Innovation May Lead to Early Detection


Doctor In laboratory

For most, a mesothelioma diagnosis represents a death sentence. In spite of medical advancements, early detection is difficult until the disease is in an advanced stage where medical treatment is limited.

Searches for a way to speed up detection have not met with much success, pushing studies to a more “out of the box” category.


Researchers at Lake Erie College of Osteopathic Medicine (LECOM) in Florida recently published a study that may provide a glimmer of hope. The project’s findings were surprising, if not a bit unorthodox. Dogs can detect specific cancer biomarkers, giving hope that an over-the-counter mesothelioma test may be possible.

It is no surprise that a dog’s sense of smell is significantly more than humans, up to 10,000 times. The researchers used Beagles – provided by a canine training and research firm called BioScentDX – due to the breed having the most sensitive sense of smell. The objective was to see if that breed could identify blood serum samples from lung cancer victims.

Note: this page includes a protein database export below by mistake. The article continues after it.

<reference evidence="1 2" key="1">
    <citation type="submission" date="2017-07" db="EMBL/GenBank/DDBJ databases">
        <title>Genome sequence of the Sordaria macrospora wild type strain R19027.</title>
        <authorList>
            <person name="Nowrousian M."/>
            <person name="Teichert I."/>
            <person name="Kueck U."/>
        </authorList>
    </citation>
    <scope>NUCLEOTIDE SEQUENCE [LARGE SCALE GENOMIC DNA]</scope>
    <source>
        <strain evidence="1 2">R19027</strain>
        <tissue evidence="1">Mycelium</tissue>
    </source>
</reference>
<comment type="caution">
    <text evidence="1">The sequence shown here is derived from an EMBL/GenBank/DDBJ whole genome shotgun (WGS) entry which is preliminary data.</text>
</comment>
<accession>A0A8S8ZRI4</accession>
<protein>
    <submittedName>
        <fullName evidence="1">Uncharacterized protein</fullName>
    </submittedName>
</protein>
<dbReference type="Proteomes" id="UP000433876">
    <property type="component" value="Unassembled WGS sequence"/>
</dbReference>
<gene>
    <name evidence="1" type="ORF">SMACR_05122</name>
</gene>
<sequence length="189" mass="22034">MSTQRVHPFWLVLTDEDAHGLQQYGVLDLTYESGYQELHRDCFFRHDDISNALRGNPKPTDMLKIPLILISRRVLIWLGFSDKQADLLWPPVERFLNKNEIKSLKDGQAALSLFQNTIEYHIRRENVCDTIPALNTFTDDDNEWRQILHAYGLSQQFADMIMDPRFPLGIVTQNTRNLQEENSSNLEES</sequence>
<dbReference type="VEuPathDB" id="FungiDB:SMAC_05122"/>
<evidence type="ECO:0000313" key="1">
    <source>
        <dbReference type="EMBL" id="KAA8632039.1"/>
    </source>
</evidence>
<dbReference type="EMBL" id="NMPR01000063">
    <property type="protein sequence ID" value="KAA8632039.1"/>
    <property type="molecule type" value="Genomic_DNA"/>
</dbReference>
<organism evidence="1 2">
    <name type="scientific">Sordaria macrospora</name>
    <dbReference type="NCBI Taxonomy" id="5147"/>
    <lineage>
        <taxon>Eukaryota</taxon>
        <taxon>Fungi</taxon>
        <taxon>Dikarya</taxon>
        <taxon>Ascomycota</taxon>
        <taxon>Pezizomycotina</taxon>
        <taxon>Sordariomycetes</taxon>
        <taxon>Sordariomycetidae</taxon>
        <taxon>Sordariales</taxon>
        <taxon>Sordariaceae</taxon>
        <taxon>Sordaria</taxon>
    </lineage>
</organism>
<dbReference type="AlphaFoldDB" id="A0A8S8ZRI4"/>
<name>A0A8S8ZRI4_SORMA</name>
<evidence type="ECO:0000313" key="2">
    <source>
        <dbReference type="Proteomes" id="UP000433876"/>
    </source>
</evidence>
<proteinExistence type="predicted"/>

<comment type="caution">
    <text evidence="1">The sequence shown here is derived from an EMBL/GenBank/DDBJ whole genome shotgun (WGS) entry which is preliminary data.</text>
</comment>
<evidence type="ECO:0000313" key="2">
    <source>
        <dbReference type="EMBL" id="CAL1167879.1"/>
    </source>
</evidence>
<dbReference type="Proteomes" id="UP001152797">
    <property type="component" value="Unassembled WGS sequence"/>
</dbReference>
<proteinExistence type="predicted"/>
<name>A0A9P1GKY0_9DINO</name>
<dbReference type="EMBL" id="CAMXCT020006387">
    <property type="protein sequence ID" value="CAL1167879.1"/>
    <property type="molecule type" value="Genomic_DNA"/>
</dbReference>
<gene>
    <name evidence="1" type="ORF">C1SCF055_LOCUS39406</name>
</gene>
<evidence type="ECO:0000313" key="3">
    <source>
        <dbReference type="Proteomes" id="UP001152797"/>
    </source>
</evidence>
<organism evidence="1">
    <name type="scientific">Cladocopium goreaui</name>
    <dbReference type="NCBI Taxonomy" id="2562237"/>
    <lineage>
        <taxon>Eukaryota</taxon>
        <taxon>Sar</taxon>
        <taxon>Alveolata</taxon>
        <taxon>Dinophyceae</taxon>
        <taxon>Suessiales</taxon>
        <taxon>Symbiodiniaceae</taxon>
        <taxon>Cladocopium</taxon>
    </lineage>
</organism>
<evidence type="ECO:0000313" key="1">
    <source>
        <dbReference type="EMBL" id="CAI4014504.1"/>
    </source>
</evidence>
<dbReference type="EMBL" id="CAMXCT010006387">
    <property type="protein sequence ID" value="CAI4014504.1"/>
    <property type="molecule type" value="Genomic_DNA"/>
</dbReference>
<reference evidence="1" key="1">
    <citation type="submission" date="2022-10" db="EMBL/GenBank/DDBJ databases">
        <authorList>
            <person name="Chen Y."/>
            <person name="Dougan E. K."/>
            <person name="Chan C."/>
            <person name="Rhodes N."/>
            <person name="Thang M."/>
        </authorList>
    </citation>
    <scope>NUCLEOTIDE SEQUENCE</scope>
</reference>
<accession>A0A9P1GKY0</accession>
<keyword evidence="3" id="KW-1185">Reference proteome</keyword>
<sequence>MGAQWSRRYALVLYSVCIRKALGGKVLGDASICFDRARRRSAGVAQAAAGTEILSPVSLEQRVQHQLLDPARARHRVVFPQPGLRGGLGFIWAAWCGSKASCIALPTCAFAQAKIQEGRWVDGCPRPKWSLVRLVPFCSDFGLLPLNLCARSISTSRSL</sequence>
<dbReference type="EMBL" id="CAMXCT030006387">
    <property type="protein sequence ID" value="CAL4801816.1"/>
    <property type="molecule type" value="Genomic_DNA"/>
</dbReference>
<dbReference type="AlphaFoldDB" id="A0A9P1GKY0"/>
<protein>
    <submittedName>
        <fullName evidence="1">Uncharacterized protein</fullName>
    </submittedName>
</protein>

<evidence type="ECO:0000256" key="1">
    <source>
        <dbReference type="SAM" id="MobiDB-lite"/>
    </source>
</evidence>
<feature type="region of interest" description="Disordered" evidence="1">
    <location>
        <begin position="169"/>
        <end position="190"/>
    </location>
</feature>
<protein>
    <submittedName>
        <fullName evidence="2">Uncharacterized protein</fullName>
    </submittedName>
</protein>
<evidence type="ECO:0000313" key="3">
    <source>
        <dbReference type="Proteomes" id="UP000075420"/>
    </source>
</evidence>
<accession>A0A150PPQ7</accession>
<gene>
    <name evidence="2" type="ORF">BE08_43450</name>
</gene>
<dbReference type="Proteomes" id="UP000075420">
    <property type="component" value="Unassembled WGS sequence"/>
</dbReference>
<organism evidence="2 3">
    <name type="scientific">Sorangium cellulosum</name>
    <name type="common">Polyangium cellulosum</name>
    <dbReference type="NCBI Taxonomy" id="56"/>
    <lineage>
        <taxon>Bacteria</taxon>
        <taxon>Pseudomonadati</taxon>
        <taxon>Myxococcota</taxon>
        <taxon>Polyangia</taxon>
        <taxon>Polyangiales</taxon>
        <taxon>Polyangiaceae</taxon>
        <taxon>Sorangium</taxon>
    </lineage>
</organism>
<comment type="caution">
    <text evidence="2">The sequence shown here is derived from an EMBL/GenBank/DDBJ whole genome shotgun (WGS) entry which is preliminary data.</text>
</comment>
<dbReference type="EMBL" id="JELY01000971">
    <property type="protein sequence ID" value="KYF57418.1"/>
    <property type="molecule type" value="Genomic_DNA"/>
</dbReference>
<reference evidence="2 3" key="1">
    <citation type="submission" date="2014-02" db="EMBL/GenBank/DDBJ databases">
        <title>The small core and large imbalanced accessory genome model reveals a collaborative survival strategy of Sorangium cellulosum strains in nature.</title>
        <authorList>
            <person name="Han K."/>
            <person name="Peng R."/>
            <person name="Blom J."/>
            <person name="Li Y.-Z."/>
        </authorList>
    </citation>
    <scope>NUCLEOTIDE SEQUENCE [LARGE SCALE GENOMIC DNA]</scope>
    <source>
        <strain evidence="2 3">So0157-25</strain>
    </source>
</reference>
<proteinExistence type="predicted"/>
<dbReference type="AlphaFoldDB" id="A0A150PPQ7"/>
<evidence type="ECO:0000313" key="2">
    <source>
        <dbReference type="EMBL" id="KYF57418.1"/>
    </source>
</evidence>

For nearly two months, Beagles were exposed to multiple canisters at once that contained blood serums. Only one came from a lung cancer patient. The results were overwhelmingly positive. The dogs accurately detected the cancer samples at a rate of 96.7 percent while ignoring non-cancer canisters 97.5 percent of the time.

That represented a lot of treats for the Beagles and, more importantly, hope for victims of mesothelioma and their family members.

The success of the study has led to a second project that would involve dogs detecting breath samples. Early results are promising.